This is the grave of Frederick Law Olmsted
Olmsted, the famed designer of Central Park in New York and parks around the nation, is the father of American landscape architecture. He has rightfully been criticized recently for kicking African-Americans and the Irish out of what is today Central Park to build the space. That’s fair, but as these things go, we have to consider whether the social cost was worth the long-term benefit. That’s a slippery slope, higher power of your choice knows. But New York without Central Park would be a worse place, I think we can all agree. He and his agency designed public spaces across the nation, including Jackson Park in Chicago, the Emerald Necklace in Boston, and the grounds of the Biltmore Estate in North Carolina. His earlier career as a journalist writing extensively about slave society in the South in the 1850s is also incredibly valuable. During the Civil War, he helped raise three African-American regiments for the Union army and worked on projects that raised $1 million for the U.S. Sanitary Commission. He also helped preserve the area around Niagara Falls from development and was an important player in the preservation of Yosemite National Park.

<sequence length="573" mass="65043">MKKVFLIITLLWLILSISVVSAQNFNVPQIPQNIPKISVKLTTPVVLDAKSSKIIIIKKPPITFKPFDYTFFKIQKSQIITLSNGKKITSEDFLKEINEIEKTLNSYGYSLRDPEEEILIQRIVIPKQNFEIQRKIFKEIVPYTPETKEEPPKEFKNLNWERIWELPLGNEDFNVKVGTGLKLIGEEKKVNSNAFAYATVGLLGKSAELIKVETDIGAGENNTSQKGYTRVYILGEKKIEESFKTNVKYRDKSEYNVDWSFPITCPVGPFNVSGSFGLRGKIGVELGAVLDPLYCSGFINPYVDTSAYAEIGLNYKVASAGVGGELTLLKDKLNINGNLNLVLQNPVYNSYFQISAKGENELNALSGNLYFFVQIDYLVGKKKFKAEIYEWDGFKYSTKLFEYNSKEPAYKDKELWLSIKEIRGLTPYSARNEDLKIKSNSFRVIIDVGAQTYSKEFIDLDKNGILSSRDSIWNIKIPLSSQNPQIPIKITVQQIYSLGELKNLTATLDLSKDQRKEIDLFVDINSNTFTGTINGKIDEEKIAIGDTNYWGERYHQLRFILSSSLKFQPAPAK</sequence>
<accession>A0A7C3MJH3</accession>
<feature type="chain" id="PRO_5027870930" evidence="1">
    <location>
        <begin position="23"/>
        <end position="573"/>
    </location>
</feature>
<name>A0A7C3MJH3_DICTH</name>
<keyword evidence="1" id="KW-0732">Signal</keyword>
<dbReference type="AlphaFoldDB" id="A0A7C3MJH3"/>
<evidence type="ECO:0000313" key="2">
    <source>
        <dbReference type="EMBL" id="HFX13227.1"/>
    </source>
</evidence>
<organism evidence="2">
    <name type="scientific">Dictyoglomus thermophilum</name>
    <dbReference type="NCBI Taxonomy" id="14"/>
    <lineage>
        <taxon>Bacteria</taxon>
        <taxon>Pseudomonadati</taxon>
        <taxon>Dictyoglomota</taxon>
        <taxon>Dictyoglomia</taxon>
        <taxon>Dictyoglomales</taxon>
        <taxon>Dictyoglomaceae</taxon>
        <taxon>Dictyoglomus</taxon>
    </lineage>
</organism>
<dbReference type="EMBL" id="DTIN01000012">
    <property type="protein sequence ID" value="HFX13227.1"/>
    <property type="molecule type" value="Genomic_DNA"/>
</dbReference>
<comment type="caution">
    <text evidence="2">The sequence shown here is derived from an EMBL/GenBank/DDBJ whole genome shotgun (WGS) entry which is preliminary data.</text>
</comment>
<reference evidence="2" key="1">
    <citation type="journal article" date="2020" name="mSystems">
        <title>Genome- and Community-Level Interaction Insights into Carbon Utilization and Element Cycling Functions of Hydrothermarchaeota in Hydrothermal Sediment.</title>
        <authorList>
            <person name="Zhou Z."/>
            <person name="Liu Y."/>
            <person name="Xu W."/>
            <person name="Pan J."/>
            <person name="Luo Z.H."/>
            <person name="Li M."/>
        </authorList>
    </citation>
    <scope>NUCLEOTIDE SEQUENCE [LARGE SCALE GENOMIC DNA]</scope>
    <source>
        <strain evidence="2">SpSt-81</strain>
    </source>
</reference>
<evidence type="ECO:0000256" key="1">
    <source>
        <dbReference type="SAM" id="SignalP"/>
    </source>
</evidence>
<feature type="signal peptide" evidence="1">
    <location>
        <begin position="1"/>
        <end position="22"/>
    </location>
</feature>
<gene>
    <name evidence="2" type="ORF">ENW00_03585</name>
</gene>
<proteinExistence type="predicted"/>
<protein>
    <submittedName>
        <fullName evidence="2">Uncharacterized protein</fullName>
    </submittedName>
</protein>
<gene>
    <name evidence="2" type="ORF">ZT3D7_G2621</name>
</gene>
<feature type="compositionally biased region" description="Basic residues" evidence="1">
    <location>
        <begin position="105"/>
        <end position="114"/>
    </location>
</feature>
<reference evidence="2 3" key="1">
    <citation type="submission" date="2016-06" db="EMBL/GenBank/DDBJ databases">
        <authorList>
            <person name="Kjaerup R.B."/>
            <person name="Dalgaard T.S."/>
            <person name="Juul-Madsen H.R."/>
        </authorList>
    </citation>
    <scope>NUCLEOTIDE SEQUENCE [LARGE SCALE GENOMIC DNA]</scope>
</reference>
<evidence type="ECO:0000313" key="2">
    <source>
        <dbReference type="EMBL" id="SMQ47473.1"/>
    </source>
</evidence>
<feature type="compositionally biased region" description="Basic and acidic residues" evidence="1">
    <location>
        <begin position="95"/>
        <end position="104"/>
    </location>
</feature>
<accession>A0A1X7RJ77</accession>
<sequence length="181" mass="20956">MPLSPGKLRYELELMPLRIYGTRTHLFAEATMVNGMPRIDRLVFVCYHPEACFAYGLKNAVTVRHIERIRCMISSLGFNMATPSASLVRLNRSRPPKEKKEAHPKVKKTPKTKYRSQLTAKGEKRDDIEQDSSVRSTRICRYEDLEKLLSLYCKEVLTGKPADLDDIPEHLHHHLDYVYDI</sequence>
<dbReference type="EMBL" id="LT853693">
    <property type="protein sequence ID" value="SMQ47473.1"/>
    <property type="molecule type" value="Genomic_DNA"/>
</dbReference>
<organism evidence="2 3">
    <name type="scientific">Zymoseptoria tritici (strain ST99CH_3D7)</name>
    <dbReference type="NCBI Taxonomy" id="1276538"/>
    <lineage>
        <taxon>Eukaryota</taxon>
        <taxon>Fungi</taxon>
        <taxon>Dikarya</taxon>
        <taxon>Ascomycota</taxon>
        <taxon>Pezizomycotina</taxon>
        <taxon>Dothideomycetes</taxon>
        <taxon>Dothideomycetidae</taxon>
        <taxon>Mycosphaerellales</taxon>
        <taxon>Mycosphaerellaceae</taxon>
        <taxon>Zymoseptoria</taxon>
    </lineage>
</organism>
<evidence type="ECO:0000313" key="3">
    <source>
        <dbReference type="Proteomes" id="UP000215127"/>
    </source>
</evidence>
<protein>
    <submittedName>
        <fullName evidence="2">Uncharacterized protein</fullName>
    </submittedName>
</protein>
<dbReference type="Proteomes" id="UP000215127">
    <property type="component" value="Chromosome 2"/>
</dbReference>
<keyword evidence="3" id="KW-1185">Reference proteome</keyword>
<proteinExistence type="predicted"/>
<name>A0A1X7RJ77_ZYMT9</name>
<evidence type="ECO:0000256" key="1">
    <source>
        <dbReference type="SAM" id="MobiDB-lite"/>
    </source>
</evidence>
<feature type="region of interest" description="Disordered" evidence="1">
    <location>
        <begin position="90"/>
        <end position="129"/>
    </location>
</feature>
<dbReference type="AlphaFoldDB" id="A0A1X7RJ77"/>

You can visit his home and studio outside Boston and it’s pretty cool.
Frederick Law Olmsted is buried in Old North Cemetery, Hartford, Connecticut.